Tame Your Terrible Office Tyrant

How to manage childish boss behavior and thrive in your job

When The Boss Claims Credit For Your Work

Managing “Sandbox Politics" in the Workplace

Even though you think you went to work, you hear playground noises around you. It’s not your mind playing tricks on you. It’s the boss (and co-workers) playing sandbox politics. They claim — in front of everyone — that you stepped out of line: ”That’s my area.”

When it happens with your boss, you’re particularly thrown for a loop. When he was promoted, his old task and "territory" was assigned to you. In fact, you reasoned for sure that he was going to give you a glowing review. But no…you stepped into the wrong sandbox and are ducking the sandstorm.

What caused this sudden regression in a professional workplace?

Territorialism

You’ve unknowingly traversed a sandbox minefield, with a boss who doesn't want to give up his turf. Instead of an asset to the corporation, you’re perceived as threat for gaining on his new (or even old) domain. He doesn’t want to lose any of his hard-fought ground. So instead of mentoring the new kid coming up fast, he fights it.

Your manager's unwillingness to let go may be due to insecurity and fear of losing stature. It could also be a “land grab” - a way for her to secure more power - as you ponder whether you have any options other than receiving a virtual “detention.” Regardless of the motive, you have choices on how to respond.

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If your boss or co-worker displays these territorial symptoms, it’s time to arm yourself with these tips on how to cope and thrive - amidst all the schoolyard chaos.

DON’T

…Enter the office in full battle gear, loudly demand your rights, and then plant a flag on your desk reading: “All or Nothing!” You might just be left with nothing, losing all.

Do

Be the Office Diplomat. Ask diplomatically for greater clarity on your role. To delineate your tasks and responsibilities going forward, put them in e-mails, which will mitigate future confusion and conflict. You may need to overcommunicate until you're told otherwise. Do, however, draw a line in the proverbial sand when the behavior is out of control.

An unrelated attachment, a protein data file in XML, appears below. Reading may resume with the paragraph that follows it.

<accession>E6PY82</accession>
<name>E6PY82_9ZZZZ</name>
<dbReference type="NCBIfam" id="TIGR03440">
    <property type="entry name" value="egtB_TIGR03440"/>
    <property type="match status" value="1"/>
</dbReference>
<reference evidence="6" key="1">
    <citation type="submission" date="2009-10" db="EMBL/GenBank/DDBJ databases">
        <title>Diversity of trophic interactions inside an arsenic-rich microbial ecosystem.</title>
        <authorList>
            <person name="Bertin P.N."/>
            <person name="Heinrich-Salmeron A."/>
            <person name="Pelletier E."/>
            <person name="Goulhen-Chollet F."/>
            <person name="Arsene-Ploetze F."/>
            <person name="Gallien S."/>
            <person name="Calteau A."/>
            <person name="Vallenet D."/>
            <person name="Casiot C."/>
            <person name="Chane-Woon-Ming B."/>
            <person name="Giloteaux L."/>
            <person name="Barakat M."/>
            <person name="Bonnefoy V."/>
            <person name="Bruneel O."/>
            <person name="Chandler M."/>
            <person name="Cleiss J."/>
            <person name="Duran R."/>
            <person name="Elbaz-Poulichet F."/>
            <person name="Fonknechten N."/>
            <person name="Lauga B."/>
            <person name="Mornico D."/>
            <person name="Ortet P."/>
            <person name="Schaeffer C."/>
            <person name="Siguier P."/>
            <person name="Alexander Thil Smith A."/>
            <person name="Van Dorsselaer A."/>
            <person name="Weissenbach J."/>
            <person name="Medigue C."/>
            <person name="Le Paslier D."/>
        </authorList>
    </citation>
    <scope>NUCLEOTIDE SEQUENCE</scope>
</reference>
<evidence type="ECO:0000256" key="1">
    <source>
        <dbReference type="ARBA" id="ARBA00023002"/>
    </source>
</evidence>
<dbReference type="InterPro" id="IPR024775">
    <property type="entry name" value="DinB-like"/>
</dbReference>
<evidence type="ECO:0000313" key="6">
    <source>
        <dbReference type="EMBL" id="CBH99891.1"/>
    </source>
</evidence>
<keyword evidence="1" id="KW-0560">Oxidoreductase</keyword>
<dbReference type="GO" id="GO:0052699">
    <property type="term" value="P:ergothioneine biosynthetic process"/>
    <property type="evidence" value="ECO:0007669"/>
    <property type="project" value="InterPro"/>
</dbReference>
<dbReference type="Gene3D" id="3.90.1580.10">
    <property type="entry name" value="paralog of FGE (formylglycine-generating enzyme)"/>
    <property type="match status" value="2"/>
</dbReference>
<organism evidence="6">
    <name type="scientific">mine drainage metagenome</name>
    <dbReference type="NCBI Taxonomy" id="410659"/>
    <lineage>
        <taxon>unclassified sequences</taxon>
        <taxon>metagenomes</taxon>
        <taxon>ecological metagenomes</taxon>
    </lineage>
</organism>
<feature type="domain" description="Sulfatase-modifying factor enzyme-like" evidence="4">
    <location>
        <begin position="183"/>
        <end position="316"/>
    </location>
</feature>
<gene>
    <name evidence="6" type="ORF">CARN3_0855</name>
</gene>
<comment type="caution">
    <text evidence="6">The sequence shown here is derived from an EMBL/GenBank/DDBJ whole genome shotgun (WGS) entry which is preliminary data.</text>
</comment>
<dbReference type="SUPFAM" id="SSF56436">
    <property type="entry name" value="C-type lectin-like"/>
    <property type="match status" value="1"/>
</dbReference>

DON’T

…Give false praise, flattery or tell outright lies, like: “Hey… that bright orange suit is so…festive.” Or, “Wow, I admire how you command the troops with your “take no prisoners” approach!”

Do

When appropriate and genuine, praise your boss for his accomplishments with a sincere, “That's a great idea,” or a casual yet supportive phrase such as, “Works for me.” Talk up the areas in which your boss has succeeded to diffuse insecurity, and reinforce often the fact that you're there to help him and the team.

Show how to share the wealth. You can be a great example to your boss; as he sees you in action or hears you say, for example, "Mary has really picked up well on the areas I used to handle. It's really freed me up to be more strategic." A bell will eventually go off.

DON’T

…Morph into a dagger-wielding diva yourself. If you mimic your boss’s glory-grabbing behavior or competitive style - or claim victory over your latest project conquest among your peers - you could quickly lose you the respect of your co-workers, and ultimately, your job as well.

Do

Remember you should never suffer in silence. If nothing improves after various attempts over time, you can always walk. This is your career and you have the right to enjoy going to work. Just weigh the benefits and realize that human nature is never perfect - you could trade one irritating boss personality trait like territorialism – for another, and end up with a Terrible Office Tyrant (TOT) of another variety.

With some savvy in the boardroom, you can take yourself and others out of the playroom.

Lynn Taylor is a workplace expert specializing in boss and employee dynamics; she is the author of Tame Your Terrible Office Tyrant

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